NYPD Officer Says He Does Not Recall Fatal Shot in Stairwell
The police officer who shot and killed an unarmed 19-year-old last month on the roof of a Brooklyn housing project told a grand jury yesterday that he did not remember raising his weapon and pulling the trigger, according to two people familiar with his testimony, who spoke on the condition of anonymity.
In testimony before the 23-member grand jury, the officer, Richard S. Neri Jr., for the first time gave his account of the shooting, and expressed remorse about the death of the young man, Timothy Stansbury Jr., according to the officer's lawyer.
Officer Neri, who was patrolling the rooftops and stairwells of the Louis Armstrong Houses with his partner on Jan. 24, was about to enter a stairwell door from the roof of 385 Lexington Avenue in Bedford-Stuyvesant as Mr. Stansbury, trailed by two friends, was coming through the door onto the roof, officials have said. Mr. Stansbury and his friends were taking a shortcut to return to a party in an adjoining building.
Officer Neri's partner, Officer Jason Hallik, has said the shooting occurred after he tried to pull the door open so that Officer Neri, whose gun was drawn, could check the rooftop landing, officials have said.
As the door swung open, Officer Neri, 35, a 12-year veteran of the force, fired a single shot, striking Mr. Stansbury in the chest, officials have said. People familiar with the officer's earlier statements have said that he apparently was startled by Mr. Stansbury on the other side of the door.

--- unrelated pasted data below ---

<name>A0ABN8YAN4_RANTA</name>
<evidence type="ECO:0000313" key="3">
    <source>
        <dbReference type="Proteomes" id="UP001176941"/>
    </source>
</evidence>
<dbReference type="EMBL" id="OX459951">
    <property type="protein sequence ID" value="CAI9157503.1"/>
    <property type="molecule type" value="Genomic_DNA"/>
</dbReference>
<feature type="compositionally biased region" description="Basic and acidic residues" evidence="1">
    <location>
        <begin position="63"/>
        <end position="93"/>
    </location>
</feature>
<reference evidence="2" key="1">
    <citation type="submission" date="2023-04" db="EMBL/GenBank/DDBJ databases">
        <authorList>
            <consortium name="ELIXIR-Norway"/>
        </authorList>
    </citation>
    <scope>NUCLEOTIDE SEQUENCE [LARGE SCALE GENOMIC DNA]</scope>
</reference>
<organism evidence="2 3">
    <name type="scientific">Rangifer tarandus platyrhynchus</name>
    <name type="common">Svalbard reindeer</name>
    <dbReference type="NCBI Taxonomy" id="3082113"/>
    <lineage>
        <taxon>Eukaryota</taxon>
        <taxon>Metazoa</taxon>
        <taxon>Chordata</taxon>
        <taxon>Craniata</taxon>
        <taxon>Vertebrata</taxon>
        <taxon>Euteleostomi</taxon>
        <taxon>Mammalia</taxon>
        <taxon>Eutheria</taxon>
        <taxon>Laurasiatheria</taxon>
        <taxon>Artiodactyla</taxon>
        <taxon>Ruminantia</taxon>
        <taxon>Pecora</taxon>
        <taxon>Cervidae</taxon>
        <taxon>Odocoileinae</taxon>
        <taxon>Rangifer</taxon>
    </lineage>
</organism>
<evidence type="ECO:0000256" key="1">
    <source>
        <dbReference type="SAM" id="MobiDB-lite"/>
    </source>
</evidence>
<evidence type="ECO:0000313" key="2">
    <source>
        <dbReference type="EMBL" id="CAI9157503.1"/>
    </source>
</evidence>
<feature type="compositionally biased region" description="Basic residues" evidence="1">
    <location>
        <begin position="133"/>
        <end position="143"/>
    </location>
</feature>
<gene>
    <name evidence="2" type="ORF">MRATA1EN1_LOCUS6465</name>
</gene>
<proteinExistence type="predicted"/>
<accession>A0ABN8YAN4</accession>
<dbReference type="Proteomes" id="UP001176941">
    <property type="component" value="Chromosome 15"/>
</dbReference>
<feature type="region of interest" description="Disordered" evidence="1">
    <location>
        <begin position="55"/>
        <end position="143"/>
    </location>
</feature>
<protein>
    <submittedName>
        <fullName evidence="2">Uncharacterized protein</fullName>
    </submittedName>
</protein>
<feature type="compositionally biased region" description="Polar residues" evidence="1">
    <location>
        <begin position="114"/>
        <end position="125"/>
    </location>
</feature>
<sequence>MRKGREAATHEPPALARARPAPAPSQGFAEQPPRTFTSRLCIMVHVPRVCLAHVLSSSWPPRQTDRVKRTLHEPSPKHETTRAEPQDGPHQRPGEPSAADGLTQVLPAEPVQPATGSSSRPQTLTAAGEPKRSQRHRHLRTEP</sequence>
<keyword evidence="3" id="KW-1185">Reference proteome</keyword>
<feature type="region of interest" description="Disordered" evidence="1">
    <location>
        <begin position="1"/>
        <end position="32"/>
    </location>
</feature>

Law enforcement officials have said the grand jurors would most likely be asked to vote to indict Officer Neri on charges of criminally negligent homicide or second-degree manslaughter.
Officer Neri left the State Supreme Court building on Adams Street in downtown Brooklyn, where the panel has been hearing evidence, after testifying for about an hour and 10 minutes yesterday.
The officer waived immunity and chose to testify before the grand jury in the hope that his explanation of the events would convince the grand jurors that the shooting was not a crime, his lawyer said.
Officer Neri's lawyer, Stuart London, who spoke to a throng of reporters outside the courthouse, declined to discuss the details of his client's testimony before the panel, which by law conducts its proceedings in secret. But Mr. London said that the testimony had been emotional and that his client answered all the questions posed by a prosecutor from the office of the Brooklyn district attorney, Charles J. Hynes.
"He testified honestly and truthfully from the heart that there was no misconduct, and he went through in excruciating detail everything that occurred that night on the rooftop," Mr. London said. "We believe in the system, and we're hopeful that justice will be done and there will be no charges against him at all."
Mr. London also said of Officer Neri: "His heart goes out to the family."
"He's remorseful for the fact that they have suffered a serious loss in this case, but by the same token, we're protecting his rights," Mr. London said.
A spokesman for the Brooklyn district attorney, Charles J. Hynes, also declined to comment on the testimony.
Later in the afternoon, Councilmen Charles Barron and Albert Vann joined Mr. Stansbury's father, grandmother and several other family members outside the courthouse. Mr. Barron reiterated his call for an indictment in the case, saying, "I don't know how on God's earth you don't come back with an indictment on this one."
Mr. Stansbury's father, Timothy Stansbury Sr., was asked by reporters
about Mr. London's remarks about Officer Neri's remorse. "He can
apologize," the elder Mr. Stansbury said. "I accept his apology, but
law is law. You got to go by the law."